Sometimes we half listen to what the kids say. We don’t do it on purpose or because we don’t think what they have to say is important, but it happens. Our two are full of stories, questions, and what-ifs that sometimes it is hard to keep up and our brains take a little hiatus, which apparently also affects our listening skills.
“Did you see the eye in the woods?” For the last two weeks my son asked me this question each time I drove down the road to or from preschool. He would always hastily ask just as we passed the “eyeball in the woods.” I was intrigued and reassured him that I would try to find it next time, but that it was hard to look while I was driving. Yet each time I would apparently just miss it.
Last week, as we were driving home from preschool with another boy from his class strapped into the booster seat next to him, he asked again, “Did you see the eye in the woods?” Well that started a firestorm of panicked questions from his friend in the backseat. “What!? He saw an eyeball in the woods? Where was it? Was it a floating? What color was it? Was it looking at us? Did it see us?” Unbeknownst to me, eyes in the woods are evidently a hot topic with toddler boys.
For the entire ride home I was trying to offer explanations to the little guy about what it could really be…a bent tree branch, a bag that got caught in a tree, or a boulder in the shape of an eye. Yet, for every explanation I offered, my son would reassure both of us there REALLY was a big “eyeball in the woods.” Right then I was kicking myself for not searching out and locating the eyeball the last dozen times we’d passed the woods.
As soon as we walked into the door of his friend’s house, the first thing he said to his mother was, “He saw an eye in the woods!” I’ve got nothing. I can’t even explain. She curiously looked my way and I just smiled and shrugged my shoulders. We’ve never spoken of the eyeball again. I have no idea if the little guy is still talking about it or searching the eyeball out in the woods every time he drives down the road with his family. He may be having nightmares about the “eye in the woods” chasing him down the road looking into his window in the middle of the night.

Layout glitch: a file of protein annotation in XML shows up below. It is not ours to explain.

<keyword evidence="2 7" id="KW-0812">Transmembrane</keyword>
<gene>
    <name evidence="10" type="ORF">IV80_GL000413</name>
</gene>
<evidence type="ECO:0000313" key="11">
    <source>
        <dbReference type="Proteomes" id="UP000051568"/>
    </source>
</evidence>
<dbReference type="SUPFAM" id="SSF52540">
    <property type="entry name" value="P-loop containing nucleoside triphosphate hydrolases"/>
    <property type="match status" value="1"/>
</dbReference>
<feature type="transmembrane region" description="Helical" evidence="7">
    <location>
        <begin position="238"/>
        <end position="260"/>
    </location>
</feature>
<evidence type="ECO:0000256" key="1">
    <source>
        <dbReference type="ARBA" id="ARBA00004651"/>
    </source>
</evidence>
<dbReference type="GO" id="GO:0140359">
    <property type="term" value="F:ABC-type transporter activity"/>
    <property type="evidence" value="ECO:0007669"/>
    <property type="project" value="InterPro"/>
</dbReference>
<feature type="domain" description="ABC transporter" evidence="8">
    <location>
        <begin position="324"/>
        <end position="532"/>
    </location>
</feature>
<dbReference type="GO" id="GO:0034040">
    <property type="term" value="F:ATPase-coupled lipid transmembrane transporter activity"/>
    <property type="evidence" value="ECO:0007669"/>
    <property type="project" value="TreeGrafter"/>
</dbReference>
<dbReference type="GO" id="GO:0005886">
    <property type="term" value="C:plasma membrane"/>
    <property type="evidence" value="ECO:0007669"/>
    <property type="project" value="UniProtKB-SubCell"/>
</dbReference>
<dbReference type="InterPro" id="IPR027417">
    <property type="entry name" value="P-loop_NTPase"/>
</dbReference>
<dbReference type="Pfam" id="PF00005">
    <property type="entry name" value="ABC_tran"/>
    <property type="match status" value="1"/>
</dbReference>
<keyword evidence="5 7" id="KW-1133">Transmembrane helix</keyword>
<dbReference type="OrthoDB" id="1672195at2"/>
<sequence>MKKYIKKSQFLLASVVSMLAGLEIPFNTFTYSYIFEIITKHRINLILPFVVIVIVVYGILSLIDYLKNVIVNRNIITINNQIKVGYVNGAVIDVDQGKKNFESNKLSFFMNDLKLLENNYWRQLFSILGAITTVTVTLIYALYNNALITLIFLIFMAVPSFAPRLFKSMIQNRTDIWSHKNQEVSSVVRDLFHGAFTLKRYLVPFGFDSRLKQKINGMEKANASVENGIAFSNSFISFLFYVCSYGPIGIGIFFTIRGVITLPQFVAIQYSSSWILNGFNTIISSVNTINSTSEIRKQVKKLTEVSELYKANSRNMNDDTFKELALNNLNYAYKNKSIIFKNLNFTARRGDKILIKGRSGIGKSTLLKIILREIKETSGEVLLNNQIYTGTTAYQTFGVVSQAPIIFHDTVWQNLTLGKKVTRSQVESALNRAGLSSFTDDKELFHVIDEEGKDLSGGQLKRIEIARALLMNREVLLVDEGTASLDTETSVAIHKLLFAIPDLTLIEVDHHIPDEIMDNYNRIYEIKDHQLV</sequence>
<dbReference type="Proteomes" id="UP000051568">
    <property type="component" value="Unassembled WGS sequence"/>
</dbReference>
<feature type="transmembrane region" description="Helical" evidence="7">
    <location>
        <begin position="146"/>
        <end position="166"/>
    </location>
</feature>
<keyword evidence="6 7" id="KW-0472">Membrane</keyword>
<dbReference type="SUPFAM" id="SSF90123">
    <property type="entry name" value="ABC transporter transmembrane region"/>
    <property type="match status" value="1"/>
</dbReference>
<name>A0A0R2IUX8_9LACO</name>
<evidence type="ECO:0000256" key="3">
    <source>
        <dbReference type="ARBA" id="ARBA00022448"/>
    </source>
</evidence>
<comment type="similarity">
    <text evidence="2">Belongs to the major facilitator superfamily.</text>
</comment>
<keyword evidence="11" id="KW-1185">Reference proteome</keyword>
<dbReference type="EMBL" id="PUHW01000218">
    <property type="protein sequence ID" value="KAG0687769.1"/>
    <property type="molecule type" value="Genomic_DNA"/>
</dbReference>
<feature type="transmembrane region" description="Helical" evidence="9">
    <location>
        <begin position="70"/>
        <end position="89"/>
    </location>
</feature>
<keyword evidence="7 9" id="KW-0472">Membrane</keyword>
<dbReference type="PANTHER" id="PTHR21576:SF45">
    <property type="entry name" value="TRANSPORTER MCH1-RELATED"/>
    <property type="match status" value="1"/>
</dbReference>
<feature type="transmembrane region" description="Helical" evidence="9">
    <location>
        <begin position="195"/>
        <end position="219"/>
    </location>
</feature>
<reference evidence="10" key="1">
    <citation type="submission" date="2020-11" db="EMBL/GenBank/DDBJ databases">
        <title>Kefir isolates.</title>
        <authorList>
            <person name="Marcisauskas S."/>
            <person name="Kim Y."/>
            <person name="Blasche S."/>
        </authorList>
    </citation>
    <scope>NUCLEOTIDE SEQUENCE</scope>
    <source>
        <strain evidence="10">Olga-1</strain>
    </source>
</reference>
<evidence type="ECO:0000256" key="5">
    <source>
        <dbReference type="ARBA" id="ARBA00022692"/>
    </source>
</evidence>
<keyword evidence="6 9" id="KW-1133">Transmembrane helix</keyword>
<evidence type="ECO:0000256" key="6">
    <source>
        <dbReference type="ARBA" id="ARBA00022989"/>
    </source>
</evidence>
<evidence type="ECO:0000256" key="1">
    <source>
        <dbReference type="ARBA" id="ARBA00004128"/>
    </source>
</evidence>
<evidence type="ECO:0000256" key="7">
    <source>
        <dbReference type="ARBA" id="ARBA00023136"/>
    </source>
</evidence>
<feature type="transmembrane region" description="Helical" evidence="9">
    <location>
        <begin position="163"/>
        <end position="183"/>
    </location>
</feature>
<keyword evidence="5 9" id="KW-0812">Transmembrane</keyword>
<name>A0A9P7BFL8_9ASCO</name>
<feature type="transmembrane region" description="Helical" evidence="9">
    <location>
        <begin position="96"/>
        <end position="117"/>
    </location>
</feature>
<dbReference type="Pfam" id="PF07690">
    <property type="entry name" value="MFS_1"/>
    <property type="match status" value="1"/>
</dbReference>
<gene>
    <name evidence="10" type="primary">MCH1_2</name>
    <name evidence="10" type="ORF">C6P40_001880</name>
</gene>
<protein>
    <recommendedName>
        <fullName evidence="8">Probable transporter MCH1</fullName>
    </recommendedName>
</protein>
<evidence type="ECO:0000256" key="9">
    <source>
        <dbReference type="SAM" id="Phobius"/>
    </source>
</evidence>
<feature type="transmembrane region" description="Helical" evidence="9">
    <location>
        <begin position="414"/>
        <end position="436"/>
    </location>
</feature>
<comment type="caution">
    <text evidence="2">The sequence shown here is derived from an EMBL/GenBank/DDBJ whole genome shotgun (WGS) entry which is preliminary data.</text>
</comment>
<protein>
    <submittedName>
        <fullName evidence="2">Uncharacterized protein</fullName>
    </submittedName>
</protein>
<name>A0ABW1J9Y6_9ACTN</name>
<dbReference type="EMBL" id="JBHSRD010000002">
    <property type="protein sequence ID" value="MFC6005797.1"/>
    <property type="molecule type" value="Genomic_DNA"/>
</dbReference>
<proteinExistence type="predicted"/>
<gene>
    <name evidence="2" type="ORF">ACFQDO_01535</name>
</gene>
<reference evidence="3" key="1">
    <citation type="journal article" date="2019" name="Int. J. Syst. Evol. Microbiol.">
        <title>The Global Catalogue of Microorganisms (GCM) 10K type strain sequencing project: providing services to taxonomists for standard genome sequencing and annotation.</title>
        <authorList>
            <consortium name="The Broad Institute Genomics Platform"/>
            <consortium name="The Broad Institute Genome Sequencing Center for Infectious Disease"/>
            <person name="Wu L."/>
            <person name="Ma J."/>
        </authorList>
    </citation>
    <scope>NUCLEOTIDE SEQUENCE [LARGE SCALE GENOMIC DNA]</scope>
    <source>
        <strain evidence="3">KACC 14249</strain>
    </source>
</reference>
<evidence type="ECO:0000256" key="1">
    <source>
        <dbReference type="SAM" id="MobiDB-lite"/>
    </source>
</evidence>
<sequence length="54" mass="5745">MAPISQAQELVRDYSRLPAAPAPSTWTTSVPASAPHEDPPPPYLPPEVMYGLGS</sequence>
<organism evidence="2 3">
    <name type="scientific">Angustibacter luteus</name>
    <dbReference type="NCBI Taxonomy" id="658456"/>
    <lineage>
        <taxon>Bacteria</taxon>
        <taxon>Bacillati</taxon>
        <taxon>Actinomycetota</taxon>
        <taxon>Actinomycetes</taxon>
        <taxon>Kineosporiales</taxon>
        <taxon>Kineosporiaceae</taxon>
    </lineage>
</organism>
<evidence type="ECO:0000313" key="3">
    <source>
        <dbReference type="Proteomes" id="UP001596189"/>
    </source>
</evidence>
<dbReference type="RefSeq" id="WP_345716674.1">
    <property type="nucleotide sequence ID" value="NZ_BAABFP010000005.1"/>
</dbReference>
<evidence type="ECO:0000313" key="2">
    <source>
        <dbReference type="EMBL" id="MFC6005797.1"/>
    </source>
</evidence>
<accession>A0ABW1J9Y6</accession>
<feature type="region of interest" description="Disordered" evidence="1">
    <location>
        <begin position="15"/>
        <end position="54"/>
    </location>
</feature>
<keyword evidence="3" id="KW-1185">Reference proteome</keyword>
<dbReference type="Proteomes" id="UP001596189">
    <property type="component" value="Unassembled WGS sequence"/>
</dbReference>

But just the other day as I drove him to preschool, checking to be sure there were no cars behind me, I slowed to a crawl and asked him to show me the “eye in the woods.” I quickly spotted it and the mystery was solved. But I only saw it for a minute, as my eyes filled up with tears as a result of my uncontrollable laughter. At the edge of the road, with the woods looming behind it, was an army green utility box, spray painted with a five foot black eye with rather long eyelashes.
After solving the “eye in the woods” mystery and perhaps scarring a child for life, I needed a drink. A hot cup of coffee with a dash or two or three of kahlua was just what I needed. And these Kahlua and Espresso Biscotti were a perfect treat to accompany it.
Kahlua and Espresso Biscotti
YIELD: approximately two dozen
3 cups all-purpose flour
1 cup granulated sugar, plus 2 tablespoon for the topping
2 teaspoons double-acting baking powder
1 teaspoon salt
2 ½ tablespoons instant espresso powder
2 eggs ans 2 egg whites
½ cup Kahlua, plus 1 tablespoon for the topping
1. Preheat the oven to 350 degrees and place the rack in the middle of the oven.
2. In a large flat bottomed bowl, whisk together the flour, sugar, baking powder, salt, and espresso powder.
3. In a smaller bowl, whisk together the eggs, egg whites, and Kahlua.
4. With a rubber spatula, stir the egg mixture into the flour mixture until the dough just starts to come together. Dust your hands with flour and knead the dough in the bowl until all the ingredients are incorporated and the dough is tacky.
5. Separate the dough in half. Form two logs, approximately 3 inches wide and 1 inch high on a parchment lined baking sheet. Leave several inches between the logs, the dough will spread as it bakes.
6. Mix 1 tablespoon Kahlua and 2 tablespoon sugar. Spread and press the mixture over the logs with your fingers.
7. Bake in a preheated 350 degree oven for 30 minutes, or until the tops begin to crack or split. Transfer logs to a wire cooling rack to cool completely.
8. Transfer biscotti logs to a cutting board. Slice the biscotti on a diagonal and place cut side down on the same parchment lined baking sheet. Bake for an additional 20 minutes, turning the biscotti once halfway through. Transfer to a wire rack and let cool completely.
What to do with the ends #64: Paint the ends like an eyeball and hang from the woods in a tree to start your own urban legend.